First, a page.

Let's stop talking about Europe's 'lost generation' of young jobless


Digital & Data Governance

Picture of Jörg Asmussen
Jörg Asmussen

Former state secretary in the German Ministry of Labour and Social Affairs

Years of crisis in so many of the EU’s member states have hardened into a single key question: How can we save European youth from becoming a “lost generation”?

Most people across Europe care far less about interest rates on sovereign bonds than about the fate of young people in their neighbourhood or their own family. And most of us strongly believe that politics should be about providing young people with peace, stability and prosperity through education, training and job opportunities.

Settling young Europeans into work would have an enormously positive impact on the EU economy and social fabric. And although we have made significant progress in dealing with the crisis, it is still far too early to declare victory. Only when sustainable new jobs are created will the crisis be truly over.

Long before the 2008 financial crisis and the subsequent economic slowdown, Europe’s young people aged between 15 and 24 were already the most affected by unemployment. Over the last five years, the situation deteriorated dramatically. Over 5.5m young people in the EU of 28 are unemployed, nearly a million of them in Spain alone. But youth unemployment doesn’t just affect the southern European countries hit hardest by the crisis. It is also a challenge to countries that have escaped relatively unscathed like the United Kingdom, where the numbers of young unemployed increased by 60% between 2004 and 2013. In the Netherlands, youth unemployment has seen a sharp rise of 75%, leaving Germany as the only EU member state where youth unemployment has been steadily dropping since 2005. Although a closer look at the demographics of the unemployed reveals that it is the less qualified who are over-represented amongst the jobless, the unemployment rate for young graduates in the EU-27 from 12% to 18% between 2008 and 2012. And the problem has become much more structural, with about one third of Europe’s jobless young now registered as long-term unemployed.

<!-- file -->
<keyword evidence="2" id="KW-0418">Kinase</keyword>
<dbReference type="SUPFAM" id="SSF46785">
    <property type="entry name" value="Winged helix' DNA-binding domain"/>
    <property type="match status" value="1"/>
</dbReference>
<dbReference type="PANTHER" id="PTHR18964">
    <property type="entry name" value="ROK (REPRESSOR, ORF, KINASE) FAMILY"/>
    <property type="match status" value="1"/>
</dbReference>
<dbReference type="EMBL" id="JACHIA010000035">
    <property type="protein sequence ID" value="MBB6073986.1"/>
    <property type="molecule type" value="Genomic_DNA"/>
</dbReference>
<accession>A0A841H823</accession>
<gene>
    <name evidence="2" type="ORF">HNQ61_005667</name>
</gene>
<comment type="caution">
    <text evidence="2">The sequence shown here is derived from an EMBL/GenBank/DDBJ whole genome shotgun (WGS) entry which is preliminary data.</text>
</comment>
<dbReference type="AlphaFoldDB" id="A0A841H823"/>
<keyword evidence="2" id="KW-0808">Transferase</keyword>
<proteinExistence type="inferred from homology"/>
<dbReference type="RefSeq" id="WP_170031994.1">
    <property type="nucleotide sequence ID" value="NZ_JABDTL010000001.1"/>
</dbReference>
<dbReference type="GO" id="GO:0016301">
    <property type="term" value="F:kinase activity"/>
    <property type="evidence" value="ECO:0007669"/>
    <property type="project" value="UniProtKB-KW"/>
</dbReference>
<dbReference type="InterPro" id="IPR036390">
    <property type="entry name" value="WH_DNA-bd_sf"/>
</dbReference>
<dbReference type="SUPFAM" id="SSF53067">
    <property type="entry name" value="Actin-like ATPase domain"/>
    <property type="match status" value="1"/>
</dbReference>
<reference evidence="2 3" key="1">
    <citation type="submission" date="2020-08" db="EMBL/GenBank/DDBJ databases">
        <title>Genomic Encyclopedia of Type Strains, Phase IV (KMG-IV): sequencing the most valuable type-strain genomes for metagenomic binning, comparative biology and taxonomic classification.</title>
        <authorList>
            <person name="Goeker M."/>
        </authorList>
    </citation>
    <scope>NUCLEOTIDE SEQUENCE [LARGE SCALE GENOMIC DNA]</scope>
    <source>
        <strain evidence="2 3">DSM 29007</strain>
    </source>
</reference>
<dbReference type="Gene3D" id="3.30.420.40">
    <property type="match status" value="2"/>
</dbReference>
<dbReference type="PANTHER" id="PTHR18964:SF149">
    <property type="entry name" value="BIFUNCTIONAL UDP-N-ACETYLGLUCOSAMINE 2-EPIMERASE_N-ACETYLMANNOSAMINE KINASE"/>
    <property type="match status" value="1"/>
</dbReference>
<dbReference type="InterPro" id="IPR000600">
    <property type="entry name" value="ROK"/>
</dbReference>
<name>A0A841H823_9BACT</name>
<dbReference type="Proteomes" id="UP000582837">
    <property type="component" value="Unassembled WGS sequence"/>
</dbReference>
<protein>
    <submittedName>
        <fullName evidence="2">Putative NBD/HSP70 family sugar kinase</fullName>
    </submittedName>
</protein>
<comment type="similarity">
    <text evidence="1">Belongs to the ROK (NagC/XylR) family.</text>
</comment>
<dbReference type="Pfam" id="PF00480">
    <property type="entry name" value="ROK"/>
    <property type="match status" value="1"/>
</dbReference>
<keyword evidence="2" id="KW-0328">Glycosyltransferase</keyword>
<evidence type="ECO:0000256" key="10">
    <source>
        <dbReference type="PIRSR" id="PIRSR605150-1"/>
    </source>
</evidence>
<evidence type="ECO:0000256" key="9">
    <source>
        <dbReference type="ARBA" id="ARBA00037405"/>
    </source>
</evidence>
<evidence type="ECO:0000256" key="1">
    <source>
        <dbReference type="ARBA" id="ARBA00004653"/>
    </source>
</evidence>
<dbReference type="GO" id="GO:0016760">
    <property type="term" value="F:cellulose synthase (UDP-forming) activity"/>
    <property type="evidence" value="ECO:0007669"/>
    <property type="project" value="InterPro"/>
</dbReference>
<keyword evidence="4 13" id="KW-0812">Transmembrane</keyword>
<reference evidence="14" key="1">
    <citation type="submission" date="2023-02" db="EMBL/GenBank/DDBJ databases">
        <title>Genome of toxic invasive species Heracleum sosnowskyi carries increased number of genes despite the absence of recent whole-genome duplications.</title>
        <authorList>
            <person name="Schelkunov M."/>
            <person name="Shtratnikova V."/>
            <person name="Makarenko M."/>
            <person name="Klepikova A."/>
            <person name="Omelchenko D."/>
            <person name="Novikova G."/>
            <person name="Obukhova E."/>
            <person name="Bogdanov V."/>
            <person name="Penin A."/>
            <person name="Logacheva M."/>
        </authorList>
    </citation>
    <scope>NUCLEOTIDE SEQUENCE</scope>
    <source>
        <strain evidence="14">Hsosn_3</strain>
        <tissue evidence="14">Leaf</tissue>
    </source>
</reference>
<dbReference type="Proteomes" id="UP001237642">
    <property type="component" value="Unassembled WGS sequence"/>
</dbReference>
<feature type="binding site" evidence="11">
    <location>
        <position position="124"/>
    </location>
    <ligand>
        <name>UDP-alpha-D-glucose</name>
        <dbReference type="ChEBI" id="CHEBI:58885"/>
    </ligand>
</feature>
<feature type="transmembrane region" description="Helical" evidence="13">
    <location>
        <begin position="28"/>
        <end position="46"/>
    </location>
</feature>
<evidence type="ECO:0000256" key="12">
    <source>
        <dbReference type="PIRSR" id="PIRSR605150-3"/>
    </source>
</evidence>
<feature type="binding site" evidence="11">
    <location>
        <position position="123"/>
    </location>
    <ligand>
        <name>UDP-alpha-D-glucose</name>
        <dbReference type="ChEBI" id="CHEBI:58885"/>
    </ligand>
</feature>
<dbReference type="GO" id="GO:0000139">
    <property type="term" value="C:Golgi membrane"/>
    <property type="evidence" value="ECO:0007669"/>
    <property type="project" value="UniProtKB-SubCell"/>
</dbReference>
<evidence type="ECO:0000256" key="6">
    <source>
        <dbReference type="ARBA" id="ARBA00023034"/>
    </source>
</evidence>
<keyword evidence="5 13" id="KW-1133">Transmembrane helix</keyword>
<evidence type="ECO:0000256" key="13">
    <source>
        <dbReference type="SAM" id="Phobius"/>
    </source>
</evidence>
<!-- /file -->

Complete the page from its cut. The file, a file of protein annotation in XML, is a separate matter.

Youth unemployment doesn’t just affect the southern European countries. It is also a challenge to countries like the United Kingdom, where the numbers of young unemployed increased by 60% between 2004 and 2013

Unemployment figures provide only a limited picture of what’s happening. Eurofound has estimated that in 2012 more than 700,000 adolescents in the EU-27 were so discouraged that they did even not look for jobs and so don’t figure in the unemployment statistics. The fairly new concept of the NEETs – those “Not in Education, Employment or Training” has been established to measure the percentage of adolescents who fall into that group. In Spain, Greece, Italy or Croatia, a very worrying one fifth of those countries’ young populations are now classified as such.